The pass mark is 50%. The final grade will be allocated according to the student’s achievement in the
course. Under no circumstances will late assignments be accepted.
Missing an exam will result in a mark of 0 unless the student was prevented from taking it due to medical
reasons with convincing evidence. Students should use the “Health Care Provider Statement” form available
at http://www.sfu.ca/content/dam/sfu/students/pdf/healthcarestatementgeneral.pdf.
Should you miss an exam, you must let the instructor know as soon as possible. Under no circumstances
will make up exams be given. A student present at the start of an exam will have his/her exam marked even
if he/she leaves early for any reason.
The virtual exam will be proctored. Specifically, we will be using Zoom which in many ways is equivalent
to live proctoring for inperson exams. The session will not be recorded. Students should be muted to
minimize background noise (invigilators can randomly unmute at any time), be instructed to turn off virtual
backgrounds, and that they must not turn off cameras. We may ask students to show their work area before
starting the exam, and should remind students to set aside cell phones or other devices.
Academic Dishonesty:
Students are expected to take responsibility for their learning. To assist students in understanding scholarly expectations, the following actions are examples of violations of the Student Academic Integrity Policy. Please note that this list is not exhaustive.
 Plagiarism
 Submitting shared work as individual work (i.e, collusion)
 Submitting an assignment or paper more than once (i.e, cheating)
 Cheating during an exam: Using any device/mobile phone to receive or share information during the exam
 Submitting a purchased assignment or essay (i.e, contract cheating)
 Falsifying documents (e.g., Doctor’s note) to gain an advantage Accessing exam information from an unauthorized source (i.e., pay to pass)
Materials
MATERIALS + SUPPLIES:
Access to highspeed internet, webcam
REQUIRED READING:
None
RECOMMENDED READING:
References:
 Hull, J. C. (2006). Options, Futures, and Other Derivatives. Pearson.
 Lyaso, A. (2017). Stochastic Methods in Asset Pricing. The MIT Press.
 McDonald, R. L. (2006). Derivatives Markets. Pearson.
 Shreve, S. (2012). Stochastic Calculus for Finance I: The Binomial Asset Pricing Model. Springer Science & Business Media.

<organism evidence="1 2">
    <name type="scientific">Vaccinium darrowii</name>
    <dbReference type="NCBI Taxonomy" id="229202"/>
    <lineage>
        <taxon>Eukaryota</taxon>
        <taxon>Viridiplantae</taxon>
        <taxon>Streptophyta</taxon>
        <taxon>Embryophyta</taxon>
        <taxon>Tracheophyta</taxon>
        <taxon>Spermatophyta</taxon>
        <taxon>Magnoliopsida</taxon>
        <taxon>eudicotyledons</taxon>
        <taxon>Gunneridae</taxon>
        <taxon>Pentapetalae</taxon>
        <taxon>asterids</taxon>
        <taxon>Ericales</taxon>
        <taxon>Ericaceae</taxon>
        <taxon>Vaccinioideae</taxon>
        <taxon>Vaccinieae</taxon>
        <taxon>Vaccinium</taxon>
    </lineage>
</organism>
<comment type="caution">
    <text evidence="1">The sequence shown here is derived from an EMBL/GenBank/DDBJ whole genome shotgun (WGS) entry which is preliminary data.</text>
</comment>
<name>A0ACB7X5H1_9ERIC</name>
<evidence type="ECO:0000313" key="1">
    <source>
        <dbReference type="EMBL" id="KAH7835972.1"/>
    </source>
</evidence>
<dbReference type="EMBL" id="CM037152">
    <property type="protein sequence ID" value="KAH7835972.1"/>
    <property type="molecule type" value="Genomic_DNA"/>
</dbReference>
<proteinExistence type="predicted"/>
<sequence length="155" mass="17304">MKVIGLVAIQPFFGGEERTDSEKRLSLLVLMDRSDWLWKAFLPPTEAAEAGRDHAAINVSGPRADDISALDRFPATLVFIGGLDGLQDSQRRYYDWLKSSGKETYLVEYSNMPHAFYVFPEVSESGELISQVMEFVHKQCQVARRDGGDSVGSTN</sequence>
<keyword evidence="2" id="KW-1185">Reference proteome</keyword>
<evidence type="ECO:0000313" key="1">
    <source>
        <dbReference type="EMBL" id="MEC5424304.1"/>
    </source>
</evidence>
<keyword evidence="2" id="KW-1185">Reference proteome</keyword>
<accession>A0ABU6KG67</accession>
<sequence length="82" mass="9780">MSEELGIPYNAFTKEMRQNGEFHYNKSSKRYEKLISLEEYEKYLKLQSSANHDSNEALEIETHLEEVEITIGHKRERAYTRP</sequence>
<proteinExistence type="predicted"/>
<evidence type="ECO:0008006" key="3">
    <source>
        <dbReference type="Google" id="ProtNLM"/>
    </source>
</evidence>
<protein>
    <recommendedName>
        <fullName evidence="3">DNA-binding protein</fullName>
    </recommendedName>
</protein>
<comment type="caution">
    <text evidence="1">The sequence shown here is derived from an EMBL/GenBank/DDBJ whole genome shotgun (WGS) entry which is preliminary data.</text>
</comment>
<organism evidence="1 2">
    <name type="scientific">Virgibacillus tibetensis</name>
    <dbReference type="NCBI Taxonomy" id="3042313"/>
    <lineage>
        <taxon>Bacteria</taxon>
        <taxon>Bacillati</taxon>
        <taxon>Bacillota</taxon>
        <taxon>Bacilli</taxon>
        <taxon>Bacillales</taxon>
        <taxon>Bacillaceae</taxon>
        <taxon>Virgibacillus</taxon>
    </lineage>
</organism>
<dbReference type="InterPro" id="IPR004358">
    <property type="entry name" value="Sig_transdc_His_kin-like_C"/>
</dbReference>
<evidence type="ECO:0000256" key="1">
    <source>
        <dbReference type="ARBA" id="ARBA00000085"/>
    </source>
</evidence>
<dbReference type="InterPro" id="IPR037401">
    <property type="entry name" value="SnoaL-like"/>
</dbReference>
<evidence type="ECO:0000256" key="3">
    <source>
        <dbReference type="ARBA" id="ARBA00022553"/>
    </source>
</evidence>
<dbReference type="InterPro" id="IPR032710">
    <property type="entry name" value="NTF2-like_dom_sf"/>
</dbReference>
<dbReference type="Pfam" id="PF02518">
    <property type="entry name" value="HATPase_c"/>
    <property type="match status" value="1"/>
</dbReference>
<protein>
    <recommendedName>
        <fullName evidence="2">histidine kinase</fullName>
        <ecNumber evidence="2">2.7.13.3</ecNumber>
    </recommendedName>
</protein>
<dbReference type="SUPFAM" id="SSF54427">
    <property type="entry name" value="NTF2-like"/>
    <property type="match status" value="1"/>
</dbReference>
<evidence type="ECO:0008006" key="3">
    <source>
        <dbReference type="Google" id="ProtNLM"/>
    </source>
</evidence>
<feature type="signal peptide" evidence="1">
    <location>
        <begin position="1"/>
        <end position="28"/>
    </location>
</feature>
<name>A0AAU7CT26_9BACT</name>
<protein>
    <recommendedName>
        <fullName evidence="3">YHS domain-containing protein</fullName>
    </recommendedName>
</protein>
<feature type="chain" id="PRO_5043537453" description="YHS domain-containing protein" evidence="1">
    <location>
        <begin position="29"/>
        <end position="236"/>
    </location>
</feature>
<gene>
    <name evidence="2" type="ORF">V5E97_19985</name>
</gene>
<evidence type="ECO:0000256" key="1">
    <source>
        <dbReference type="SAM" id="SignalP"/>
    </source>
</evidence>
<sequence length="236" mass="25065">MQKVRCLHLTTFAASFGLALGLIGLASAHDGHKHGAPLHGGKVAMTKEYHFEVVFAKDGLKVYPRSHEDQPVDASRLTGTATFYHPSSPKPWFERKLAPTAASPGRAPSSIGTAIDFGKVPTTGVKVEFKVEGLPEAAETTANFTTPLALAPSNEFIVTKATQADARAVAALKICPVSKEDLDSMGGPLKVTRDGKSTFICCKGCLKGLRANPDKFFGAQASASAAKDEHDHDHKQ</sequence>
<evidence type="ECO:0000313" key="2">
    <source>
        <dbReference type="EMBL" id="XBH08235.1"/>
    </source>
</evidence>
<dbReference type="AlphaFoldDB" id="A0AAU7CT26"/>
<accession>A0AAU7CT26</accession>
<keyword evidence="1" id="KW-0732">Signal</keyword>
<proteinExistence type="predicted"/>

Shreve, S. (2004). Stochastic Calculus for Finance II: ContinuousTime Models. Springer Science & Business Media.
Graduate Studies Notes:
Important dates and deadlines for graduate students are found here: http://www.sfu.ca/deangradstudies/current/important_dates/guidelines.html. The deadline to drop a course with a 100% refund is the end of week 2. The deadline to drop with no notation on your transcript is the end of week 3.
Registrar Notes:
ACADEMIC INTEGRITY: YOUR WORK, YOUR SUCCESS
SFU’s Academic Integrity web site http://www.sfu.ca/students/academicintegrity.html is filled with information on what is meant by academic dishonesty, where you can find resources to help with your studies and the consequences of cheating. Check out the site for more information and videos that help explain the issues in plain English.
Each student is responsible for his or her conduct as it affects the University community. Academic dishonesty, in whatever form, is ultimately destructive of the values of the University. Furthermore, it is unfair and discouraging to the majority of students who pursue their studies honestly. Scholarly integrity is required of all members of the University. http://www.sfu.ca/policies/gazette/student/s1001.html
TEACHING AT SFU IN FALL 2020
Teaching at SFU in fall 2020 will be conducted primarily through remote methods. There will be inperson course components in a few exceptional cases where this is fundamental to the educational goals of the course. Such course components will be clearly identified at registration, as will course components that will be “live” (synchronous) vs. at your own pace (asynchronous). Enrollment acknowledges that remote study may entail different modes of learning, interaction with your instructor, and ways of getting feedback on your work than may be the case for inperson classes. To ensure you can access all course materials, we recommend you have access to a computer with a microphone and camera, and the internet. In some cases your instructor may use Zoom or other means requiring a camera and microphone to invigilate exams. If proctoring software will be used, this will be confirmed in the first week of class.
Students with hidden or visible disabilities who believe they may need class or exam accommodations, including in the current context of remote learning, are encouraged to register with the SFU Centre for Accessible Learning (caladmin@sfu.ca or 7787823112).